Lobbyists Wailing about Delicious Hell for Lobbyists

Remember how last Friday I was jumping up and down with glee at the delicious hell that Obama had set up to prevent lobbyists from gaming stimulus funds?

With this memo.

Sec. 3. Ensuring Transparency of Registered Lobbyist Communications.

(a) An executive department or agency official shall not consider the view of a lobbyist registered under the Lobbying Disclosure Act of 1995, 2 U.S.C. 1601 et seq., concerning particular projects, applications, or applicants for funding under the Recovery Act unless such views are in writing.

(b) Upon the scheduling of, and again at the outset of, any oral communication (in-person or telephonic) with any person or entity concerning particular projects, applications, or applicants for funding under the Recovery Act, an executive department or agency official shall inquire whether any of the individuals or parties appearing or communicating concerning such particular project, application, or applicant is a lobbyist registered under the Lobbying Disclosure Act of 1995. If so, the lobbyist may not attend or participate in the telephonic or in-person contact, but may submit a communication in writing.

(c) All written communications from a registered lobbyist concerning the commitment, obligation, or expenditure of funds under the Recovery Act for particular projects, applications, or applicants shall be posted publicly by the receiving agency or governmental entity on its recovery website within 3 business days after receipt of such communication. [my emphasis]

Remember how I predicted big money would be finding ways to have employees avoid registering as lobbyists?

I like it (though I expect big money is already inventing a new way around registering as lobbyists).

Big money is so damned predictable.

The restrictions, which began taking effect unevenly this week, have angered lobbyists already upset with Obama’s repeated shots at them for wielding too much influence. Critics charge it may be unconstitutional to bar certain people — registered lobbyists — from speaking to government officials.

"What disqualifies lobbyists from exercising their First Amendment rights?" said J. Keith Kennedy, a top lobbyist for the Washington firm Baker Donelson.

William Luneburg and Thomas Susman, co-authors of the American Bar Association’s manual on lobbying laws, said they knew of no previous administrations curtailing lobbyists’ conversations with government officials.


Since the prohibition applies to registered lobbyists, some firms are thinking about having some of their lobbyists rescind their registrations, which could let them pitch stimulus projects to government officials. That, though, would severely limit the time they could spend lobbying each year while undermining disclosure laws requiring registered lobbyists to publicly report their activities.

Read the whole thing. It’ll really bring tears to your eyes.

29 replies
  1. MichaelDG says:

    Oh, that is rich. I’m crying my heart out for the poor suckers.

    “It’s very dubious that there’s a First Amendment right to have your hired gun with you when you talk about those projects,” said Luneburg, a University of Pittsburgh law professor.

    I guess we knew it would happen.

  2. Rayne says:

    Hoo boy…unconstitutional to exercise their First Amendment rights in writing versus whispers over lunch at places like Signatures?? Whiners.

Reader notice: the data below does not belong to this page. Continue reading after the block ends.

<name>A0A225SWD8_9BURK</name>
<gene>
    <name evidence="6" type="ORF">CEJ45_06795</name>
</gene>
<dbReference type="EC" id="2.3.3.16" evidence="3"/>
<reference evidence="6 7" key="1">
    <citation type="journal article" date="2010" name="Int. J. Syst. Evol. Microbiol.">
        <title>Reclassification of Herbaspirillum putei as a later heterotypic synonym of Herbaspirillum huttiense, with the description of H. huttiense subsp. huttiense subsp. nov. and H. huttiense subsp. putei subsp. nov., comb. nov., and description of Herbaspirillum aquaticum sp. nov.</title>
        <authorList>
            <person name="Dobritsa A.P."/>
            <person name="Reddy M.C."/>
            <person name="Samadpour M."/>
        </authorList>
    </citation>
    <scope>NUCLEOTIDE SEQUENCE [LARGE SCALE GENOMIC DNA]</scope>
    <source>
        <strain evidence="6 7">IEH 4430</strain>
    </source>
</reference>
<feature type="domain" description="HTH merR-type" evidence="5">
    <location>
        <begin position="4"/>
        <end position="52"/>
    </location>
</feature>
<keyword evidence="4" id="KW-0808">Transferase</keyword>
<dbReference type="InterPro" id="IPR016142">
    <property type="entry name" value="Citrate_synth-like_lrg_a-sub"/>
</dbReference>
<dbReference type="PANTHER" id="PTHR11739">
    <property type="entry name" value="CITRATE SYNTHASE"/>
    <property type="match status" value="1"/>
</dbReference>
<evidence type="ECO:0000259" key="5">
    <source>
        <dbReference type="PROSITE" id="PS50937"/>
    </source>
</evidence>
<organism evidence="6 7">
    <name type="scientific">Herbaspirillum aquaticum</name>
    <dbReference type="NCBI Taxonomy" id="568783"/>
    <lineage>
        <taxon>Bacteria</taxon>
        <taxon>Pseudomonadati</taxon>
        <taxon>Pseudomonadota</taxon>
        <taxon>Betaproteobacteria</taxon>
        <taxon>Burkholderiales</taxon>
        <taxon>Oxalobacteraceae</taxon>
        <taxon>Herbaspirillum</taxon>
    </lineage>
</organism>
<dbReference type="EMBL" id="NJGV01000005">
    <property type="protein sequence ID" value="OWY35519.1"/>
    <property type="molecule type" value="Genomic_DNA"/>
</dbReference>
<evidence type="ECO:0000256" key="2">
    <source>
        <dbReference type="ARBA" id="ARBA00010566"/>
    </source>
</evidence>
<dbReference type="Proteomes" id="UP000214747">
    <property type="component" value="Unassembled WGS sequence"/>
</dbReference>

Corrupt, weak-assed whiners.

    I’d like to know when the Obama administration will also do something about day trading by members of Congress, too; I’ll bet there’s a correlation between registered and unregistered lobbyists and improvements in certain persons’ asset valuations, particularly stocks.

  3. MichaelDG says:

    From a related link at the bottom of the page:

    DAVE WENHOLD: It’s very dangerous ground that the president is trampling on right now.

    Dave Wenhold is president of the American League of Lobbyists.

    WENHOLD: I think personally it’s discrimination, segregation and unconstitutional against a class of Americans who are just trying to do their jobs.

    Ha Ha Ha!

  4. readerOfTeaLeaves says:

    So, as I get out my hankie to wipe me weeping eyes, is it a good time to copy a bit of Matt Taibbi’s fine: The Big Takeover, from the most recent Rolling Stone…?


    So that’s the first step in wall street’s power grab: making up things like credit-default swaps and collateralized-debt obligations, financial products so complex and inscrutable that ordinary American dumb people — to say nothing of federal regulators and even the CEOs of major corporations like AIG — are too intimidated to even try to understand them. That, combined with wise political investments, enabled the nation’s top bankers to effectively scrap any meaningful oversight of the financial industry. In 1997 and 1998, the years leading up to the passage of Phil Gramm’s fateful act that gutted Glass-Steagall, the banking, brokerage and insurance industries spent $350 million on political contributions and lobbying. Gramm alone — then the chairman of the Senate Banking Committee — collected $2.6 million in only five years. The law passed 90-8 in the Senate, with the support of 38 Democrats, including some names that might surprise you: Joe Biden, John Kerry, Tom Daschle, Dick Durbin, even John Edwards.

    So much for tears of sorrow.
    I’d like a few more tears laughter, of the sort served up by Taibbi.

    Please, EW, do NOT type “McCain’s Economic Leadership“, or I will collapse in hysterics (!).
    McCain of the lobbyistStrategist Presidential campaign, fueled by the likes of Randy Scheuemann… who is, no doubt, among those crying ‘foul!’ on Pres. Obama today.

    • acquarius74 says:

      I’d like a few more tears of laughter..